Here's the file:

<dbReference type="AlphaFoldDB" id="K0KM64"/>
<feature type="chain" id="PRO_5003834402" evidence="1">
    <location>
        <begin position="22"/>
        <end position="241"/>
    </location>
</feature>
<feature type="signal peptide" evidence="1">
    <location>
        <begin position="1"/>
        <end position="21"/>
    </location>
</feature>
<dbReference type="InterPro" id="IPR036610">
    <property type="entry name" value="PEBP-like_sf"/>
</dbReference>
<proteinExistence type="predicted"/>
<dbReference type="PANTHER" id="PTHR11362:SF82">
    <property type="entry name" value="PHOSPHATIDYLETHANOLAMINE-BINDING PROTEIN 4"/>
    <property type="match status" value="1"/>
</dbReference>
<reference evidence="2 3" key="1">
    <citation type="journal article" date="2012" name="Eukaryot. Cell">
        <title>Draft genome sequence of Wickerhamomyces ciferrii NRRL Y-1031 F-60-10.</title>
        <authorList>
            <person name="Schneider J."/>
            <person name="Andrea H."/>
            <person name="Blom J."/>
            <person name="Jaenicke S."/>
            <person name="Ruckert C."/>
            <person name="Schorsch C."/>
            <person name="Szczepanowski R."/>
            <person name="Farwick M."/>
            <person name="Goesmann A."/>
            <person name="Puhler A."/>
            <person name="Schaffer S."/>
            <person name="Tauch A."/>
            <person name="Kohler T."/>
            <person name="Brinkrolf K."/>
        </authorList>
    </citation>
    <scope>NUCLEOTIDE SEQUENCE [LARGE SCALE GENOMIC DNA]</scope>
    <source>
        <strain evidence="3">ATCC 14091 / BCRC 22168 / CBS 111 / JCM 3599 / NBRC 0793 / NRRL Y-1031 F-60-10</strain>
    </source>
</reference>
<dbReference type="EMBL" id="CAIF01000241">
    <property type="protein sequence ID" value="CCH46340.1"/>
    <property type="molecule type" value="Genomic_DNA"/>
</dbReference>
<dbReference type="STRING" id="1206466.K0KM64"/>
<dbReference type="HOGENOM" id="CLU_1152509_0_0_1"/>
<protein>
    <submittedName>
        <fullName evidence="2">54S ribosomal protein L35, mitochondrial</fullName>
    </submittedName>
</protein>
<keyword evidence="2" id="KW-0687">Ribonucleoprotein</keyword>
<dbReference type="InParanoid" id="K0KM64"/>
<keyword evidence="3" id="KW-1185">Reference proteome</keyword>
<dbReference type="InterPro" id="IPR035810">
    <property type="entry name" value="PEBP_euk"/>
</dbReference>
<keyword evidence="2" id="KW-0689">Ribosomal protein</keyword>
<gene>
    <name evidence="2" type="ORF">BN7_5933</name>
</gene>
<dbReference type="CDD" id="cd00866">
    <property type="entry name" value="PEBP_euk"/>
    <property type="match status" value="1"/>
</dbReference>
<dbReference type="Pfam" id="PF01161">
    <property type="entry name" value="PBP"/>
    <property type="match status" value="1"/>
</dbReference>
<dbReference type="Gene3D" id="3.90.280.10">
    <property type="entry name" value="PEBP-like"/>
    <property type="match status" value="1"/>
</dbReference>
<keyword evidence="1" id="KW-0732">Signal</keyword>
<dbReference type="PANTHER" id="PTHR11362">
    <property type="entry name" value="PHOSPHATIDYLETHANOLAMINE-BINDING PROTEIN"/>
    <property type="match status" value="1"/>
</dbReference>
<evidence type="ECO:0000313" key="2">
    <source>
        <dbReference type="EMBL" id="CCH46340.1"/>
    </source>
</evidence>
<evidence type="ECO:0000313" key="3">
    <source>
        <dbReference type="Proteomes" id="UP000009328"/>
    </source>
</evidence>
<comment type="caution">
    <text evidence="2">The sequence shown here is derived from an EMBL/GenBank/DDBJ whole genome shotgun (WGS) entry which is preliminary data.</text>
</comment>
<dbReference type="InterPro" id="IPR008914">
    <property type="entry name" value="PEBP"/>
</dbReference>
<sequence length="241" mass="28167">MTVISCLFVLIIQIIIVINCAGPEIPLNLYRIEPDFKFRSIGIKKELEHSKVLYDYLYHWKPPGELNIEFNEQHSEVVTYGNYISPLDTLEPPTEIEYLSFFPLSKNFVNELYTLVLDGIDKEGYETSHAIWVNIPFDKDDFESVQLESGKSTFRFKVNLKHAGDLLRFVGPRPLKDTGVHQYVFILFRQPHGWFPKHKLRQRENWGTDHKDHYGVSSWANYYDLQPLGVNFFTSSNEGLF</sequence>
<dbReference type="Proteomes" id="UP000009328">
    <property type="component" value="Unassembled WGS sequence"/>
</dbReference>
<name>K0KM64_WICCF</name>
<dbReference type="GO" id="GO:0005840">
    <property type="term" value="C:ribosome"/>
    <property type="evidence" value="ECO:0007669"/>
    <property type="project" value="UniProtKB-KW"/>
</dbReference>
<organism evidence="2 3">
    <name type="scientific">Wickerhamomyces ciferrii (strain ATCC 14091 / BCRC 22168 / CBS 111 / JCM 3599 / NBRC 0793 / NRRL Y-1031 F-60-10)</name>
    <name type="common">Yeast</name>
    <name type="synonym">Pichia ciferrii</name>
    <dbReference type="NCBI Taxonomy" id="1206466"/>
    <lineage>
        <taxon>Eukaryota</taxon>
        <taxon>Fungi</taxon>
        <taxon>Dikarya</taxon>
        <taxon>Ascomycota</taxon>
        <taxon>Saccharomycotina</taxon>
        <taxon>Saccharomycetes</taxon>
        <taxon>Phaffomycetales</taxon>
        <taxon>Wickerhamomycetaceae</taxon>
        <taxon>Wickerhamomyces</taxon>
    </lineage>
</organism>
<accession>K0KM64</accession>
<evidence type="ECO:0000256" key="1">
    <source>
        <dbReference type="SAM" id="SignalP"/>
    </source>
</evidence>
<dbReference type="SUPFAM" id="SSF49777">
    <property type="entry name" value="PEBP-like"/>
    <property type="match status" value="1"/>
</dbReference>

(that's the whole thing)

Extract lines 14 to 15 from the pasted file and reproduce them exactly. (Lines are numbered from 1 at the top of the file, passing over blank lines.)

<dbReference type="InterPro" id="IPR036610">
    <property type="entry name" value="PEBP-like_sf"/>